Health Care and Pharmaceutical Fraud
The American health care industry is one of the most notable industries in relation to Qui Tam lawsuits. Individuals who make claims against the pharmaceutical industry have brought about major consequences for companies involved in pharmaceutical fraud, which not only benefits the government, but also tax payers and health insurance policy holders. Everyone has an interest in stopping fraud in the health care industry.
At an alarmingly increasing rate, pharmaceutical companies are pushing their sales representatives to sell a given drug or medical device at almost any cost. Some of the sales tactics pharmaceutical representatives employ, however, are entirely illegal under federal law. For instance, sales personnel are known to offer “kickbacks,” or under the table benefits, to doctors who prescribe a drug to their patients. This is called an inducement, and it is entirely illegal.
Prescribing drugs for patients may seem like a doctor’s everyday task, but when the doctors are provided with financial and recreational benefits in exchange for their business, their judgement as a medical professional is jeopardized and their main goal is to benefit the pharmaceutical company’s bottom line, not to benefit the patient.
Another form of fraudulent pharmaceutical activity is ” off-label use.” The Federal Food Drug and Cosmetic Act (FDCA) provides guidelines for new drugs and prohibits them from being marketed to consumers until they are approved by the FDA for their specific intended use. Once a drug is approved by the FDA, it is only approved for the specific use that is to be noted on the label, and any other prescribed uses are illegal.
If, in the future, the company decides it wants to market the drug for other intended uses, it is required by law to apply for a “New Drug Application” to gain FDA approval for the newly mentioned uses. Many companies find this time consuming and unimportant. Any other recommended uses of the drug that are not approved by the FDA is considered off-label marketing.
Off-label marketing is a tactic enacted by pharmaceutical representatives and even physicians to sell a product to a consumer and to push the product to as many patients as possible. Many physicians are given rewards for increasing the sale of a drug and are rewarded through things such as professional sporting event tickets, lavish vacations, bonuses and other financial benefits.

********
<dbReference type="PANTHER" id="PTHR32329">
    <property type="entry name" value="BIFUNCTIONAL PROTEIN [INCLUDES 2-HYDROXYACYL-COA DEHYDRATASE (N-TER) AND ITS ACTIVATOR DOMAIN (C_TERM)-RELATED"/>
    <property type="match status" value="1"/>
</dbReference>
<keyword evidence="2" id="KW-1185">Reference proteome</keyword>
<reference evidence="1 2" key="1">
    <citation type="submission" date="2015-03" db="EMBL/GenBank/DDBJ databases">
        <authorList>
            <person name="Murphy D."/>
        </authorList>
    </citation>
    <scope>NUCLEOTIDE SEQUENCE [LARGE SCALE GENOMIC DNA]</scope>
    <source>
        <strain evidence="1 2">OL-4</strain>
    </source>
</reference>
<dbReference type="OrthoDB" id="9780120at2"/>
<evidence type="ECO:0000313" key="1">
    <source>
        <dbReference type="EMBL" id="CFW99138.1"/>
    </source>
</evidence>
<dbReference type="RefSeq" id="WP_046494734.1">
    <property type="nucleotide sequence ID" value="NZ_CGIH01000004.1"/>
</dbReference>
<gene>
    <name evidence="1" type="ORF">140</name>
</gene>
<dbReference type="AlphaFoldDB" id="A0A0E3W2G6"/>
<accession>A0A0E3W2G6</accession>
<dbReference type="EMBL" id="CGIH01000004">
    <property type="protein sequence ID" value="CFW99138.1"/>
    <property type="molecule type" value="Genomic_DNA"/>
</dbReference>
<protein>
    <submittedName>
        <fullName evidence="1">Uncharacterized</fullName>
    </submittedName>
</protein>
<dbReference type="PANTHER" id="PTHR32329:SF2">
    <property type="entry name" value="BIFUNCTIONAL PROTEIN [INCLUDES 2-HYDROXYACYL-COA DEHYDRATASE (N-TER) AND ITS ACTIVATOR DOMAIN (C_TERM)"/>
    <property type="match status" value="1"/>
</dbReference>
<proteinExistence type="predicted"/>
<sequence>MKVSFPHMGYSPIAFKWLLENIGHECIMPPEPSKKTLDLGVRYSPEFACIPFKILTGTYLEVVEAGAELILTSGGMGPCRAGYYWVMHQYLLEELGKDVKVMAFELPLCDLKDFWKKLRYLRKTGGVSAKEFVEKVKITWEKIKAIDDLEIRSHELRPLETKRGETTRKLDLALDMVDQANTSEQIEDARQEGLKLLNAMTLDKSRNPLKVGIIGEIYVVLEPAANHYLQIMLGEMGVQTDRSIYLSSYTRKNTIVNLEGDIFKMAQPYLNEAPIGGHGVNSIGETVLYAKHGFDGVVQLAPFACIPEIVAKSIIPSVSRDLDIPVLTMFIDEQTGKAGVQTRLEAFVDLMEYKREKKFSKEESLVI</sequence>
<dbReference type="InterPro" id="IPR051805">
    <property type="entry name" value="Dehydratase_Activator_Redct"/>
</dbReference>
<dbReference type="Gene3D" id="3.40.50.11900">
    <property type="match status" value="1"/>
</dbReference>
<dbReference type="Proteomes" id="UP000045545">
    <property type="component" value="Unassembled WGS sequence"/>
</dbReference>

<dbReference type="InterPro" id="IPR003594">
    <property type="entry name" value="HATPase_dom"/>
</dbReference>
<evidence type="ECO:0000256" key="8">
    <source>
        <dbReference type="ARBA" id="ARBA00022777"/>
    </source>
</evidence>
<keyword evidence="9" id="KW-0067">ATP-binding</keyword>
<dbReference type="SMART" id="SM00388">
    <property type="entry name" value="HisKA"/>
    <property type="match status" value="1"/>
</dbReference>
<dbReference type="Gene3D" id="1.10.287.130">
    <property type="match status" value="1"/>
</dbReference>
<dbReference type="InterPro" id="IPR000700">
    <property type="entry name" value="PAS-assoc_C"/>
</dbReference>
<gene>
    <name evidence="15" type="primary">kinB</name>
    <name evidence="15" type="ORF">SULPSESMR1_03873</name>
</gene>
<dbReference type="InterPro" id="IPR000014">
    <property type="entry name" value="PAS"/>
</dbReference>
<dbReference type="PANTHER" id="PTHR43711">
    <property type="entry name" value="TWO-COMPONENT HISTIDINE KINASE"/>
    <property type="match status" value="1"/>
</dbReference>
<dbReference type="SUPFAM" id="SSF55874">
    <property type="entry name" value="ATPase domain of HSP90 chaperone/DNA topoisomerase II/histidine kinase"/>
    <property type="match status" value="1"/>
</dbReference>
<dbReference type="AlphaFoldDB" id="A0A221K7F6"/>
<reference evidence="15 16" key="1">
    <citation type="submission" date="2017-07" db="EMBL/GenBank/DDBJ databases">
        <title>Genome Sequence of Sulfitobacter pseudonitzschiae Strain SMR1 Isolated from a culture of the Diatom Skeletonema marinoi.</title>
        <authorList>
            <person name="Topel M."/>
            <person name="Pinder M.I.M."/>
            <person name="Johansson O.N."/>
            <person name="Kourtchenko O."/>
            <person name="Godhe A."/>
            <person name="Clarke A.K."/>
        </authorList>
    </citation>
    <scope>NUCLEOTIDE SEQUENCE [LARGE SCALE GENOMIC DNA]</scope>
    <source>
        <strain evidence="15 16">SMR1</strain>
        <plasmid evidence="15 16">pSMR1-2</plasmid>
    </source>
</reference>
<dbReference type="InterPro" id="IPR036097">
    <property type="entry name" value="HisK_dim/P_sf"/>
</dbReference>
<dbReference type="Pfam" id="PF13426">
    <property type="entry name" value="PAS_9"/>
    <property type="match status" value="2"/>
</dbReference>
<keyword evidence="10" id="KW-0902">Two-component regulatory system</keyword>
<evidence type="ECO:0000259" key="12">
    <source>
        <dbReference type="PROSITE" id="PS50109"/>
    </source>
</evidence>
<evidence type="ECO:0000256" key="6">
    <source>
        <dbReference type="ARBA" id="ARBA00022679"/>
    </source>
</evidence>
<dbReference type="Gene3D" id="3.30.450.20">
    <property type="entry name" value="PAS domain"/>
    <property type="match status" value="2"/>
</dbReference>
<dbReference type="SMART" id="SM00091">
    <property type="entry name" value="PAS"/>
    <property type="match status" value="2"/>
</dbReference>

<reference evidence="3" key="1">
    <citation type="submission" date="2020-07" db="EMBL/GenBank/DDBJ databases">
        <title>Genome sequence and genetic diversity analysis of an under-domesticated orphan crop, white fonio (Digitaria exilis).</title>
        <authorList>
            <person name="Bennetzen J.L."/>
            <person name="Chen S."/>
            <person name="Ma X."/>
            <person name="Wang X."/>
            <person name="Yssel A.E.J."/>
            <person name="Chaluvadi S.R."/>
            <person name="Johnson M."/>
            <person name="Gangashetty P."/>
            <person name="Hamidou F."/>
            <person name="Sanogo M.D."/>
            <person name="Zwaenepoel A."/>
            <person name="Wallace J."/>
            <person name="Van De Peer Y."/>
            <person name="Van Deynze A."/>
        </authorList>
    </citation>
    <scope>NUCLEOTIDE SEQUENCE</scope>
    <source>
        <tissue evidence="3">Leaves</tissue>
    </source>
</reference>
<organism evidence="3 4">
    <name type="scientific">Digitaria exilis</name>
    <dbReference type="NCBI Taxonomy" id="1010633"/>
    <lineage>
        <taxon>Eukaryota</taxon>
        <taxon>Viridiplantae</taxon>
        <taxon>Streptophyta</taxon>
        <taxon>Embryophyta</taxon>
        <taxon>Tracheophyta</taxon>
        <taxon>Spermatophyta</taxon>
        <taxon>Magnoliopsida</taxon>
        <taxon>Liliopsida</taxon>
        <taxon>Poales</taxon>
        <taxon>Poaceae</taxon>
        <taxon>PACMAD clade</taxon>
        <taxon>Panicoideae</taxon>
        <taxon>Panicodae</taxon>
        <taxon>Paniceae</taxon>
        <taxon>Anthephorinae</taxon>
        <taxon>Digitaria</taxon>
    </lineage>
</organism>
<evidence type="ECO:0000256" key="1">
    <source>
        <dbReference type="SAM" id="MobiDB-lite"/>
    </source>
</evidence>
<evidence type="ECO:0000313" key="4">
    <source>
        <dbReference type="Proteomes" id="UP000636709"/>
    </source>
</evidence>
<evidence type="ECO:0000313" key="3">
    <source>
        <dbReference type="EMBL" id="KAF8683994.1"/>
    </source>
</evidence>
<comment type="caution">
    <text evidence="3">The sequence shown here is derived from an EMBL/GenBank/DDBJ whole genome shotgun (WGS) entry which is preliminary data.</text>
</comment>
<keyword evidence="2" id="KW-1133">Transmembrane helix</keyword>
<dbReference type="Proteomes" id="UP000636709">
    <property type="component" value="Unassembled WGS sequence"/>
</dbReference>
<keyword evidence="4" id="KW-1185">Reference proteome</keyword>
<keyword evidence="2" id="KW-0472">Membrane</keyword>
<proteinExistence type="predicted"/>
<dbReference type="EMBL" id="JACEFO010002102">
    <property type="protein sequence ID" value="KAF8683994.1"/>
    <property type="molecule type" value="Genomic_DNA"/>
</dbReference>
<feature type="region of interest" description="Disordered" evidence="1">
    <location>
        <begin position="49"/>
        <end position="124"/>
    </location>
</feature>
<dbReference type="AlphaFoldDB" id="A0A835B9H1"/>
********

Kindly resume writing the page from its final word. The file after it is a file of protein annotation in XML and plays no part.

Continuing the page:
Physicians are often given phony scientific studies by sales personnel for the drug and other falsely accredited documents as proof that the drug is safe for other uses that are not technically approved by the FDA. It is rare for an actual involved doctor or other medical professional to come forward and blow the whistle on these individuals once the fraudulent activity becomes known, for fear of jeopardizing his or her occupation.
Improved whistle blower statutes help put a stop to this type of conduct. As more cases are brought to light by whistle blowers, not only are the misconducts of pharmaceutical companies and health professionals being put under a spotlight, but the protections available for others to come forward against their employers are becoming even stronger. The government has found that the best information to prove the violations of companies in question comes from insiders, especially those who have participated in the illegal conduct. These individuals who decide to come clean may be rewarded under the False Claims Act.
If you have witnessed pharmaceutical fraud or health care fraud, it is important that you discuss this with someone who understands Qui Tam law. Remember, the first person who reveals fraud in a Qui Tam lawsuit is the one who obtains the reward – so it’s also important that you act quickly and confidentially. Our Qui Tam lawyers at Kershaw, Cook & Talley can explain your rights and answer your questions with complete confidentiality.
Call us toll free at 888-997-5170 for a free and confidential case evaluation, or fill out the form found on this page and throughout our site.